Brontë Parsonage Museum, Church Street, Haworth, BD22 8DR – Visit Now
The Brontë Parsonage Museum celebrates the lives of the world’s most famous literary family. Charlotte, Emily and Anne Brontë were the authors of some of the best-loved books in the English language and Haworth Parsonage was their home from 1820 to 1861.
In 2018, the beautifully preserved museum celebrated its 90th anniversary of opening its doors to visitors. Set between the picturesque village of Haworth, and the wild Yorkshire moorland beyond, this homely Georgian house retains the atmosphere of the Brontës’ time.
The rooms the family once used are filled with their furniture, clothes and personal possessions and displays are changed annually, so you can always be sure of seeing something new. The parsonage hosts the world’s largest collection of Brontë possessions, evoking a deep feeling of connection between visitors and the house’s original tenants.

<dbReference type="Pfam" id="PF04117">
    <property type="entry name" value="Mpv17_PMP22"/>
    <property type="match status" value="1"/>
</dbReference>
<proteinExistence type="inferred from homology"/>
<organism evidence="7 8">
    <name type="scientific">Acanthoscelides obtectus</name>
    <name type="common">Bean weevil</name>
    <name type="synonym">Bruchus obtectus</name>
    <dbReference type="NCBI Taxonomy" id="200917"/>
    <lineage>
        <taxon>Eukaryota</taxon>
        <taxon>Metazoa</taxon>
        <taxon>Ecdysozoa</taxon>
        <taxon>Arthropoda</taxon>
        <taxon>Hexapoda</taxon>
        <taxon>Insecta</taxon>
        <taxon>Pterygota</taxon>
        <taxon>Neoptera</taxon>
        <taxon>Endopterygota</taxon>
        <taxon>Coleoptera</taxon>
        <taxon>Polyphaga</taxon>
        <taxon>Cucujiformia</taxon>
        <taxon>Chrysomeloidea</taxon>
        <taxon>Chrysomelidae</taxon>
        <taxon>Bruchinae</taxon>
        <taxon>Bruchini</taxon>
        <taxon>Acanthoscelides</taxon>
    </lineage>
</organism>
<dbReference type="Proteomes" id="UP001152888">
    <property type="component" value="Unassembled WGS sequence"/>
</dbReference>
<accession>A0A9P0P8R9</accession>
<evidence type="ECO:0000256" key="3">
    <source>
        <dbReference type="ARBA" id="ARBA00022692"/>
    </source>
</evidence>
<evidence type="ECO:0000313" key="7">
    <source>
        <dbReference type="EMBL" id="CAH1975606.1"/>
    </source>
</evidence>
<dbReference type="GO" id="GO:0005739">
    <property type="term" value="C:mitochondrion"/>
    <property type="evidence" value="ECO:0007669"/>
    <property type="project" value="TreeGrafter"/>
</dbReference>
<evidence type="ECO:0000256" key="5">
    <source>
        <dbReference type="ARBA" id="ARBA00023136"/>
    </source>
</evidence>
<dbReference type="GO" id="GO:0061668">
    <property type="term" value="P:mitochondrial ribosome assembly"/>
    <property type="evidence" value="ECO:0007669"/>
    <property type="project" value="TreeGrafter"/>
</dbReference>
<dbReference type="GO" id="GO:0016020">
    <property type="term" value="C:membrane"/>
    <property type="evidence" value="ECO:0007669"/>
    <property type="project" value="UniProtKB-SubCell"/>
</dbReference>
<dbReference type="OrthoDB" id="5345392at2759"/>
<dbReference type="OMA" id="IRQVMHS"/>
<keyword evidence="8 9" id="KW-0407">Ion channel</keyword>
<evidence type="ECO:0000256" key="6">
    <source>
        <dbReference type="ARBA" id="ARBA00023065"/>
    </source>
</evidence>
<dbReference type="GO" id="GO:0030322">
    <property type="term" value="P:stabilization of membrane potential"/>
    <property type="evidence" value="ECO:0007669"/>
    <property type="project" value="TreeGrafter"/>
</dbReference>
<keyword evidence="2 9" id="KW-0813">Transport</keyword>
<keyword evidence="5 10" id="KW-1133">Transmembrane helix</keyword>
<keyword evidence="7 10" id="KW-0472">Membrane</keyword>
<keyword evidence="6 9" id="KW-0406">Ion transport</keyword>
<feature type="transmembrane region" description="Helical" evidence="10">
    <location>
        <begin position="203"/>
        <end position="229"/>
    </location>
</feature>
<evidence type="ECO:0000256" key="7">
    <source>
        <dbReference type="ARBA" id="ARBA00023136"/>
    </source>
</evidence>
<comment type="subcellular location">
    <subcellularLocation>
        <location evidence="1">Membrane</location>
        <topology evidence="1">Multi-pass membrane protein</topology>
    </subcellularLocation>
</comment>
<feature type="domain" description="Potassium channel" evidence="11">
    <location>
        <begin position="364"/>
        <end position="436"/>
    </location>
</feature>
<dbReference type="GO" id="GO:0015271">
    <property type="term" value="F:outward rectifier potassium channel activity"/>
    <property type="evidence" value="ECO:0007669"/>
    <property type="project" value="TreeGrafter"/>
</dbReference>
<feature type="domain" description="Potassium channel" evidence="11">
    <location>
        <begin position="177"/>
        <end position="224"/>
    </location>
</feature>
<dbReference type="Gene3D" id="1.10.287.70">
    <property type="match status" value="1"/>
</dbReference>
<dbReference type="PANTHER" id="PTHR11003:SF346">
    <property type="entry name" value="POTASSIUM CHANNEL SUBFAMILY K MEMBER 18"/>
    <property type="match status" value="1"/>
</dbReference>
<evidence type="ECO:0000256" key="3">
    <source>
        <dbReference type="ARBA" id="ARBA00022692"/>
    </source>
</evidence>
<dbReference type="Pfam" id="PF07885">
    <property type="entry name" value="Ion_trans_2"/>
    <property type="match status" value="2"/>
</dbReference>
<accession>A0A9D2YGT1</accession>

See the dining room, the kitchen, the servants’ room, the children’s study and other areas of the house as they would have looked in the 19th century. Artefacts on display include letters to editors, notebooks and original manuscripts; imagined stories the siblings scribbled on the walls of their study as children are still intact. Visitors are always awed by the minuscule handwriting used in the sisters’ tiny folded books, which pack entire novels into just a few centimetres of paper.
The original family dining table was recently returned to the Brontë Parsonage Museum thanks to a generous award from the National Heritage Memorial Fund, after being sold by auction following Patrick Brontë’s death in 1861. It’s here that the sisters shared their ideas with each other and wrote Jane Eyre, Wuthering Heights and The Tenant of Wildfell Hall. It still bears their candle burns and ink stains, and is one of the most important literary artefacts of the 19th century; a must-see for anyone who admires the Brontës and their work.